Germany is threatening to stop the delivery of a "Dolphin" submarine to Israel in protest over the country's settlement policies. Government sources confirmed the development when asked by SPIEGEL following speculation last week in the Israeli media that Germany might halt the sale.
The move is in response to the recent decision by the Israeli government to approve the construction of 1,100 homes in Gilo, an Arab part of Jerusalem captured from Jordan in the 1967 Six Day War. The Israeli government considers the area to be a Jewish suburb, but the international community contests that description.
The threat by German Chancellor Angela Merkel has been the subject of considerable concern in Israel.
The nuclear-weapons capable Dolphin submarines are an important part of the Israeli military strategy. The navy already owns three of the submarines and two further vessels are currently being built by Howaldtswerke-Deutsche Werft (HDW), the shipbuilding division of German steelmaker Thyssen-Krupp, in Kiel, Germany.
This summer, the German government approved 135 million ($189 million) in funding to assist Israel with the purchase of a sixth Dolphin submarine over the next four years. Now, however, that deal for the sixth submarine is in jeopardy.
In addition to its capability of firing nuclear warheads, the submarine also has a larger cruising range because of its advanced modern fuel-cell propulsion technology.
Germany has been delivering submarines to Israel since the end of the 1990s following the first Gulf War. The first two submarines given to Israel were entirely subsidized by the German government, but those subsidies are being reduced with each additional purchase. Under the current program, the government is subsidizing one-third of the cost of the submarine.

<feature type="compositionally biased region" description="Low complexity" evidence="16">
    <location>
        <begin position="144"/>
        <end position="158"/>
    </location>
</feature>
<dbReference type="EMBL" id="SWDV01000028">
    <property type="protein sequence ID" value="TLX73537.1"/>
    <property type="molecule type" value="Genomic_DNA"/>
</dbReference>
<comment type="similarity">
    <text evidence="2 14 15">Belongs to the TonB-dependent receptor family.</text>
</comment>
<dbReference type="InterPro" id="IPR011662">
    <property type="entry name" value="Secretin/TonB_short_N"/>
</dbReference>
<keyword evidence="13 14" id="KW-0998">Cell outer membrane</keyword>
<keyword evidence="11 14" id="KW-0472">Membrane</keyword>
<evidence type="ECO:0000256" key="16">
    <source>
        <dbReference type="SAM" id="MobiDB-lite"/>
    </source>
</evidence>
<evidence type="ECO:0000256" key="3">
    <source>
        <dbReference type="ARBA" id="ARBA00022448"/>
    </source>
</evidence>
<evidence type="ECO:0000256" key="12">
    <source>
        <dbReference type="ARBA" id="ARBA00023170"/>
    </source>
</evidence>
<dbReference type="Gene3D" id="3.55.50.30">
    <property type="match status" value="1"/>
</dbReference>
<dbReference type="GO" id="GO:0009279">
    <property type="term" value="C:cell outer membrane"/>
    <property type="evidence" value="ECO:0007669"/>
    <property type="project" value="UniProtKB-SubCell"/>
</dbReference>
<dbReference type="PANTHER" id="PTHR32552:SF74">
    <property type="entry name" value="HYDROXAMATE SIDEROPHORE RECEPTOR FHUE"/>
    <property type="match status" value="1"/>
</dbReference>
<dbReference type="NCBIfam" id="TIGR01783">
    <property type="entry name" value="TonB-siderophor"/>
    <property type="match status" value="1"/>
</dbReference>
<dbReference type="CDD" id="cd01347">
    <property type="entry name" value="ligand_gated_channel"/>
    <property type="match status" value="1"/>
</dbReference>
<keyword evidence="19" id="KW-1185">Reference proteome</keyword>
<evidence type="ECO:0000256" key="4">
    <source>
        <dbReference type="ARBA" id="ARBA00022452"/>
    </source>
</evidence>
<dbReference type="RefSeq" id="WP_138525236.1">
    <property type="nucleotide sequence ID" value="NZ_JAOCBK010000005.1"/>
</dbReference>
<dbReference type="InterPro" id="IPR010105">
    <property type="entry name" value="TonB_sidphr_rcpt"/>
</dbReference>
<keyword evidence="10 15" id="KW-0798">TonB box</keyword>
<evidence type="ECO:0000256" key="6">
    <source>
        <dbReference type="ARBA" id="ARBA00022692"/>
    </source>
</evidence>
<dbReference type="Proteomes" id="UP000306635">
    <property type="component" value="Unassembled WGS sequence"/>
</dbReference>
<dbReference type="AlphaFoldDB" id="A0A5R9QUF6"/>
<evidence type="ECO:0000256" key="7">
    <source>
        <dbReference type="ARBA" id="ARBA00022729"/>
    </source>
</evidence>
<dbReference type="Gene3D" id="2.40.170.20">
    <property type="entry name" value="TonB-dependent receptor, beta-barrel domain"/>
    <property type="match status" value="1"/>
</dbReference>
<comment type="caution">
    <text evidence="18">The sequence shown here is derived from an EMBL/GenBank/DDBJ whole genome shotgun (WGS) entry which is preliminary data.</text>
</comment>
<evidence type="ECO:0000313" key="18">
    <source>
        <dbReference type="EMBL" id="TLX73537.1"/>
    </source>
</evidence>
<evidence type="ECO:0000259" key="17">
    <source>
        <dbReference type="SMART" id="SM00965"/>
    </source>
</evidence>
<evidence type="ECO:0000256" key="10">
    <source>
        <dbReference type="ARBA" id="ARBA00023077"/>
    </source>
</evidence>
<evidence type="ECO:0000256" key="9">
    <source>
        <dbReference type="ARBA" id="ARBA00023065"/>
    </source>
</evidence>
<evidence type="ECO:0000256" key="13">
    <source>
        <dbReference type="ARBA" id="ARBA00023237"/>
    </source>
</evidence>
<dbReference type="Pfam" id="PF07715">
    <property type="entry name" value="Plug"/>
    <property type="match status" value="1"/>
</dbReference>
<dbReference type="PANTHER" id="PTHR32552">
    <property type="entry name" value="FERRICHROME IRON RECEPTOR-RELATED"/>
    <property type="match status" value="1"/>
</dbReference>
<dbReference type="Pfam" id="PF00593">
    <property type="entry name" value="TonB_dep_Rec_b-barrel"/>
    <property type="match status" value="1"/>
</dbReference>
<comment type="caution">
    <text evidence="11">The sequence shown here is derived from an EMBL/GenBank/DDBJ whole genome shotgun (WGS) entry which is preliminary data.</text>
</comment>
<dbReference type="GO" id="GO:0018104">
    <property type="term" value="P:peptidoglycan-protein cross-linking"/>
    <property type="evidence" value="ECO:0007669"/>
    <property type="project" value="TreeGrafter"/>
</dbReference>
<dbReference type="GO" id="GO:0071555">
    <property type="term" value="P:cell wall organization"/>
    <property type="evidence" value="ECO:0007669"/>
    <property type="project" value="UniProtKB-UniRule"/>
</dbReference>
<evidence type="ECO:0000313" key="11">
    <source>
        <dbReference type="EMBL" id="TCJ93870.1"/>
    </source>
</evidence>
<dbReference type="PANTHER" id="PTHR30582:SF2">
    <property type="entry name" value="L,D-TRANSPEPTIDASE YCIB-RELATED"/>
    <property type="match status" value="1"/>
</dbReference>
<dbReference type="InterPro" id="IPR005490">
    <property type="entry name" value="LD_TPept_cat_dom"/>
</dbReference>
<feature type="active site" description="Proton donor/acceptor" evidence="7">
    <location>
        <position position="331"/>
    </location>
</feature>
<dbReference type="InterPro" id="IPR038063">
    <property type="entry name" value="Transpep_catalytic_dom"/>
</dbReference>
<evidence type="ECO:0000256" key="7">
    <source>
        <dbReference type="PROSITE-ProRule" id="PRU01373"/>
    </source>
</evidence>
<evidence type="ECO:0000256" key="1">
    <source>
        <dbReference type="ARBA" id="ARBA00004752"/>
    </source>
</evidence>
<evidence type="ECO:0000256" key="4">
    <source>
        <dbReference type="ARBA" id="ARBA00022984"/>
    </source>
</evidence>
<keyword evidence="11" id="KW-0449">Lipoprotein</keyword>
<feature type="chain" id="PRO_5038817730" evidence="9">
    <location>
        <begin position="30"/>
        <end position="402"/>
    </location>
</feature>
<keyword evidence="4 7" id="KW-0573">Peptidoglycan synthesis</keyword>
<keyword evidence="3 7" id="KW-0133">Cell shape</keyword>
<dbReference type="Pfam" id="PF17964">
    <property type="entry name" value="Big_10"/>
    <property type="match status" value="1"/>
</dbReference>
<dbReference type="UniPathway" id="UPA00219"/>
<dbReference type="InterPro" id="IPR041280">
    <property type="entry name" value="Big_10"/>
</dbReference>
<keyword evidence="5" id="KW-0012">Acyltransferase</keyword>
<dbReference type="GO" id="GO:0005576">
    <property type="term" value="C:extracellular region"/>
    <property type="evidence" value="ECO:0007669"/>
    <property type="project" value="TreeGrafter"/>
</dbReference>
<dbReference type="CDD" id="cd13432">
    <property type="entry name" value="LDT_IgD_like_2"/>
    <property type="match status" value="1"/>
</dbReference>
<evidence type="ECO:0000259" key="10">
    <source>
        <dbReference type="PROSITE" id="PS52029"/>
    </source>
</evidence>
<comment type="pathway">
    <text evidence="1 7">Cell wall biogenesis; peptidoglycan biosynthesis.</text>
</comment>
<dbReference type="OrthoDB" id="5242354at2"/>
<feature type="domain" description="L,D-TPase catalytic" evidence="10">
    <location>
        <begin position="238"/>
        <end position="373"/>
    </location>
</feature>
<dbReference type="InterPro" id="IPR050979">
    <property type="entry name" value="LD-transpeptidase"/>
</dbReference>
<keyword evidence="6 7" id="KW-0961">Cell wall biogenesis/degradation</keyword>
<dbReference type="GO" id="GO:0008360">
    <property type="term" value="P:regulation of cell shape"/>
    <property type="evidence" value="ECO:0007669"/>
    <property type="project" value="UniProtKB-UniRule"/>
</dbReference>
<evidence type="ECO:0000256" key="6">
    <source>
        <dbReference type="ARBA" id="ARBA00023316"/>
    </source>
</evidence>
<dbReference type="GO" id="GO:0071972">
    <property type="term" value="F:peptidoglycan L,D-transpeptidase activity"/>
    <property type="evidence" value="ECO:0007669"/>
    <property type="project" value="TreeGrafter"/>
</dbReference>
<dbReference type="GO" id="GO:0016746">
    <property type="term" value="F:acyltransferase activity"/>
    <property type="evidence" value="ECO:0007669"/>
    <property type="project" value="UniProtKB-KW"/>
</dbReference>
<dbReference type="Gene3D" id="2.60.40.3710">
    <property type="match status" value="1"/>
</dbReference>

'A Five-Year Plan on Holocaust Reparations'
In January, SPIEGEL reported on a United States diplomatic cable obtained by WikiLeaks dating back to January 2005 indicating that the partial subsidization of some submarine sales could be a backchannel diplomatic response to demands for Holocaust reparations payments made by Israel at the time.
An advisor to then-prime minister Ariel Sharon informed the United States Embassy in Tel Aviv of a "five-year plan on Holocaust-era reparations, pensions and restitution." The document cited the advisor stating that the plan envisioned the Israeli government calling for Germany to take over responsibility for restitution payments that had been ignored by East Germany in the sum of around $500 million, "possibly in the form of new German-made submarines." It was a portion of a 1953 German-Israeli reparations agreement "that had been attributed to East Germany, but never paid." A member of the working group from the prime minister's office contended "that such a GOI claim would not violate any 'closure' agreements about Holocaust-era claims because it would be based on the unfulfilled portion of a pre-existing agreement."
The timing of the demand was good because in 2005, Germany and Israel celebrated 40 years of diplomatic relations. Redress also played a role in the submarine deals at the time, sources with knowledge of it confirmed to SPIEGEL in January. Then-Chancellor Gerhard Schröder approved the deal for the submarine exports during his last days in office in November 2005.
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